As clinical outcome assessment experts decide the best means for introducing electronic techniques to their field, Simon Wilson of ArisGlobal, software specialists for the life sciences industry, describes how ‘bring your own device’ (BYOD) can offer an inexpensive and easily implemented option.

In recent months, sponsor, vendor and regulator attitudes towards the concept of bring your own device (BYOD) in electronic clinical outcome assessment (eCOA) have evolved further, with new light being shed on validation barriers.

eCOA data collection often relies upon the use of a validated instrument – a rating scale for example. Rapid advances in technology have changed the landscape of how sponsors collect clinical outcome assessment (COA) data. There has been a rapid move from paper COA data collection to wider use of electronic diaries, rating scales and the like, resulting in quicker data collection with greater accuracy, enhanced data completion and improved subject/rater compliance. However, despite the rise of eCOA, there are still challenges existing in the industry with regard to maximising its potential.

One of the barriers to a more cost-effective use of eCOA is the provisioning of hardware to subjects across multiple geographies. The complexities and costs of sourcing and distributing handsets to subjects are multiplied when numerous country-specific mobile-data-network arrangements are considered.

In many locations, the uptake of smartphones among subject populations is high; for some time now, the proposed solution to these issues has been for subjects to use their own devices to access web-based interfaces or native apps – that is to say either or both ‘flavours’ of BYOD.

Validation concerns

One of the remaining hurdles for BYOD is the lack of validation of instruments across a plethora of devices, operating systems, screen sizes and types. The concern here is that with the wide variety of smartphones out there in the market, there may be inconsistencies in how the data is entered, captured and validated.

It could be argued that a huge assumption has been made on the impact of this ‘validation gap’. Clearly, there is a need to ensure that patient-outcomes data collected across a range of handsets is comparable, but is it really necessary to validate data on all handsets to achieve this end? Would it be more effective to collect data in this manner on the assumption that the data collected across a range of handsets is already comparable?

Although the industry operates in a highly regulated, and therefore conservative, environment, regulators tend to support pragmatic solutions to achieve the collection of usable clinical trial data. Recently there have been meta-analyses, published and soon to be published, of aggregated study data that demonstrate the equivalence of instruments across devices.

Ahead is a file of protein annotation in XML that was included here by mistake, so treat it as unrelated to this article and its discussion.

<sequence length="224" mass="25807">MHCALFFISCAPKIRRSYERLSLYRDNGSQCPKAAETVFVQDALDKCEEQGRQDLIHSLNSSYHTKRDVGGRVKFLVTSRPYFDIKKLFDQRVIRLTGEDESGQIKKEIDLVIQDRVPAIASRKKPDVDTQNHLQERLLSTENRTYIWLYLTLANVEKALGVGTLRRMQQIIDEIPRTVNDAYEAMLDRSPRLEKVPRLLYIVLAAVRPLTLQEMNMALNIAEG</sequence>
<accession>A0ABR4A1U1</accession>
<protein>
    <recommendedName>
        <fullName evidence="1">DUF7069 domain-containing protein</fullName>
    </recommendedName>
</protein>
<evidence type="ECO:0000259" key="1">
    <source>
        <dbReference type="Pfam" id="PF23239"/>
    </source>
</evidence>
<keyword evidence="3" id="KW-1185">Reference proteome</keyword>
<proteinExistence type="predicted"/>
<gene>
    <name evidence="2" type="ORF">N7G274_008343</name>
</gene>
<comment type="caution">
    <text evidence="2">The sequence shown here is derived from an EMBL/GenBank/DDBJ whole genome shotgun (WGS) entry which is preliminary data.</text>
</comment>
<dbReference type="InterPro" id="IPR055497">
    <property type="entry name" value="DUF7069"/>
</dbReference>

Regulators are actively seeking advice from experts in the field and formal and informal discussions with regulators continue, such that a broad understanding can develop on the use of BYOD for eCOA. Debate continues in the community on how to proceed. One thing seems certain – it is no longer a question of whether eCOA will be available on BYOD, but when.

On the brink

The clinical trials industry is on the cusp of a revolution in COA. Once acceptance of BYOD for eCOA becomes widespread, there will be a dramatic increase in the use of technology with all the benefits of timely and accurate data collection, and the subject compliance this brings.

Perhaps it’s time to challenge the status quo. One well designed, co-funded study might open the door to a whole new world of potential – the super-cheap, rapidly established and easily managed collection of patient outcomes data. Such a study would set out to disprove the negative hypothesis, that COA data collected on one instrument across multiple handsets is not comparable.

There are still challenges, including security concerns, reimbursements to subjects and comparability of results across multiple devices. Of course, the socioeconomic issue of potentially excluding subjects without access to a smartphone must not be neglected, and perhaps this calls for the creation of hybrid BYOD and paper studies. These are all topics for further discussion as developments continue in what is undoubtedly a very important area for clinical studies.

References are available upon request.